Bacterial translocation of enteric organisms in patients with cirrhosis

J Hepatol. 2001 Jan;34(1):32-7. doi: 10.1016/s0168-8278(00)00013-1.


Background/aims: The aim of the study was to investigate the prevalence and associated risk factors for bacterial translocation in patients with cirrhosis, a mechanism involved in the pathogenesis of bacterial infections in experimental cirrhosis.

Methods: Mesenteric lymph nodes were obtained for microbiological culture from 101 patients with cirrhosis and from 35 non-cirrhotic patients.

Results: Enteric organisms were grown from mesenteric lymph nodes in 8.6% of non-cirrhotic patients. In the 79 cirrhotic patients without selective intestinal decontamination, the prevalence of bacterial translocation significantly increased according to the Child-Pugh classification: 3.4% in Child A, 8.1% in Child B and 30.8% in Child C patients (chi2 = 6.106, P < 0.05). However, translocation by Enterobacteriaceae, the organisms commonly responsible for spontaneous bacteremia and peritonitis in cirrhosis, was only observed in 25% of the cases. The prevalence of bacterial translocation in the 22 cirrhotic patients undergoing selective intestinal decontamination, all Child-Pugh class B and C, was 4.5%. The Child-Pugh score was the only independent predictive factor for bacterial translocation (odds ratio 2.22, P = 0.02).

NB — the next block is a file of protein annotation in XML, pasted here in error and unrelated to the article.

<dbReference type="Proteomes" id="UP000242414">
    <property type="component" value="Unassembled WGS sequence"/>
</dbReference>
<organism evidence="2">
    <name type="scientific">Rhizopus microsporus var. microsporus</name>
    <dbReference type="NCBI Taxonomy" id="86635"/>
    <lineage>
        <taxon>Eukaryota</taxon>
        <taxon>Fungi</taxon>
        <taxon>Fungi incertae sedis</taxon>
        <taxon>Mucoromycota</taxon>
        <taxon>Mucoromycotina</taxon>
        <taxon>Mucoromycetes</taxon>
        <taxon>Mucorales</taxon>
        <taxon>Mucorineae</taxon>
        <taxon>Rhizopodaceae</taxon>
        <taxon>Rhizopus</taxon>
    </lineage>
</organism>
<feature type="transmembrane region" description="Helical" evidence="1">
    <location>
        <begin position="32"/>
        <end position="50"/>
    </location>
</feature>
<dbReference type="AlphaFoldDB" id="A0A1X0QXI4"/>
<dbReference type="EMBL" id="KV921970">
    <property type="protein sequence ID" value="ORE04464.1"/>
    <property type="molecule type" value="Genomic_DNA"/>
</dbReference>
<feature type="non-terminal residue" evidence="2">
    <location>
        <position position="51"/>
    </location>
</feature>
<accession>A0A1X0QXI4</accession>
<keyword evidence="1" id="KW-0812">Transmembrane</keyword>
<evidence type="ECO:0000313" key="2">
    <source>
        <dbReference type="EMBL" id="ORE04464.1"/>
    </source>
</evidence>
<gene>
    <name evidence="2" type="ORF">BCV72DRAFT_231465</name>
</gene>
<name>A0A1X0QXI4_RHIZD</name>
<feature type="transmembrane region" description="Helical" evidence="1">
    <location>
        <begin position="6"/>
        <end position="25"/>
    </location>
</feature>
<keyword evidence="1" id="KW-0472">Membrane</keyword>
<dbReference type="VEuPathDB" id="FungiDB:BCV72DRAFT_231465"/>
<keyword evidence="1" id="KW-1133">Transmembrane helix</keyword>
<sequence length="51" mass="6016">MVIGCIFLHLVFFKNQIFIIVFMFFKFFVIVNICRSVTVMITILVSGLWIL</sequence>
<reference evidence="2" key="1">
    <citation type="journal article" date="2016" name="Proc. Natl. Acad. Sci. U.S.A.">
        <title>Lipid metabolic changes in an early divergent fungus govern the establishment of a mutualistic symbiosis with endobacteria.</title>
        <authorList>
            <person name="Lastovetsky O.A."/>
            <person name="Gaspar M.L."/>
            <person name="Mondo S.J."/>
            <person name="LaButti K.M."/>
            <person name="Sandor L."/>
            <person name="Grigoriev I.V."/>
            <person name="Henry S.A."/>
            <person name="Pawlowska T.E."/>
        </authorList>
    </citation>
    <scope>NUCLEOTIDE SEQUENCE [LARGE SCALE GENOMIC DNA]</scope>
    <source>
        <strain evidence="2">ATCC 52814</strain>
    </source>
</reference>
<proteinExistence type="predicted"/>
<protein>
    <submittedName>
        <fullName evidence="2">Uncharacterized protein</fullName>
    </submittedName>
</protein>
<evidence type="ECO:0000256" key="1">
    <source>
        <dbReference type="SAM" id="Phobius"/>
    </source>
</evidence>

Conclusions: Translocation of enteric organisms to mesenteric lymph nodes is increased in patients with advanced cirrhosis and is reduced to the level found in non-cirrhotic patients by selective intestinal decontamination.

Publication types

  • Research Support, Non-U.S. Gov't

MeSH terms

  • Adolescent
  • Adult
  • Aged
  • Bacterial Infections / etiology
  • Bacterial Translocation*
  • Enterobacteriaceae / isolation & purification
  • Female
  • Humans
  • Intestines / microbiology*
  • Liver Cirrhosis / complications
  • Liver Cirrhosis / microbiology*
  • Lymph Nodes / microbiology
  • Male
  • Middle Aged